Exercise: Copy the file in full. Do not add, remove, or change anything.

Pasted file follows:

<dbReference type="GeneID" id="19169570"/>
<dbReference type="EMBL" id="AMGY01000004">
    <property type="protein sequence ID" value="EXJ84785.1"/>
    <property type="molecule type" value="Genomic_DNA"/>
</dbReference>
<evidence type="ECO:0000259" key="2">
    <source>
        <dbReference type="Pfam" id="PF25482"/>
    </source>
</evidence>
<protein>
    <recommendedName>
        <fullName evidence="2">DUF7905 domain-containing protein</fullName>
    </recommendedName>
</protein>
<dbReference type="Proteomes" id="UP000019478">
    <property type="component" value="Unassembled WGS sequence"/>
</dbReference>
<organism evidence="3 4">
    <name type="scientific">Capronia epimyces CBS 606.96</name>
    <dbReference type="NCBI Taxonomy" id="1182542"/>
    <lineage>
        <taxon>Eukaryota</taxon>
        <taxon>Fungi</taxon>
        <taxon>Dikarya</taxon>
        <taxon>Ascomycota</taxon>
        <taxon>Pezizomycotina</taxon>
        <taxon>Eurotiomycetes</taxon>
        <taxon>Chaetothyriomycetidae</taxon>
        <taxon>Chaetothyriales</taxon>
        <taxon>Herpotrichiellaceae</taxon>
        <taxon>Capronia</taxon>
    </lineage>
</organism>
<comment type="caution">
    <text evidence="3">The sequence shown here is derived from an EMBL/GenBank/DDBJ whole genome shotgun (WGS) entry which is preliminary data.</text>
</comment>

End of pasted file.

<dbReference type="GeneID" id="19169570"/>
<dbReference type="EMBL" id="AMGY01000004">
    <property type="protein sequence ID" value="EXJ84785.1"/>
    <property type="molecule type" value="Genomic_DNA"/>
</dbReference>
<evidence type="ECO:0000259" key="2">
    <source>
        <dbReference type="Pfam" id="PF25482"/>
    </source>
</evidence>
<protein>
    <recommendedName>
        <fullName evidence="2">DUF7905 domain-containing protein</fullName>
    </recommendedName>
</protein>
<dbReference type="Proteomes" id="UP000019478">
    <property type="component" value="Unassembled WGS sequence"/>
</dbReference>
<organism evidence="3 4">
    <name type="scientific">Capronia epimyces CBS 606.96</name>
    <dbReference type="NCBI Taxonomy" id="1182542"/>
    <lineage>
        <taxon>Eukaryota</taxon>
        <taxon>Fungi</taxon>
        <taxon>Dikarya</taxon>
        <taxon>Ascomycota</taxon>
        <taxon>Pezizomycotina</taxon>
        <taxon>Eurotiomycetes</taxon>
        <taxon>Chaetothyriomycetidae</taxon>
        <taxon>Chaetothyriales</taxon>
        <taxon>Herpotrichiellaceae</taxon>
        <taxon>Capronia</taxon>
    </lineage>
</organism>
<comment type="caution">
    <text evidence="3">The sequence shown here is derived from an EMBL/GenBank/DDBJ whole genome shotgun (WGS) entry which is preliminary data.</text>
</comment>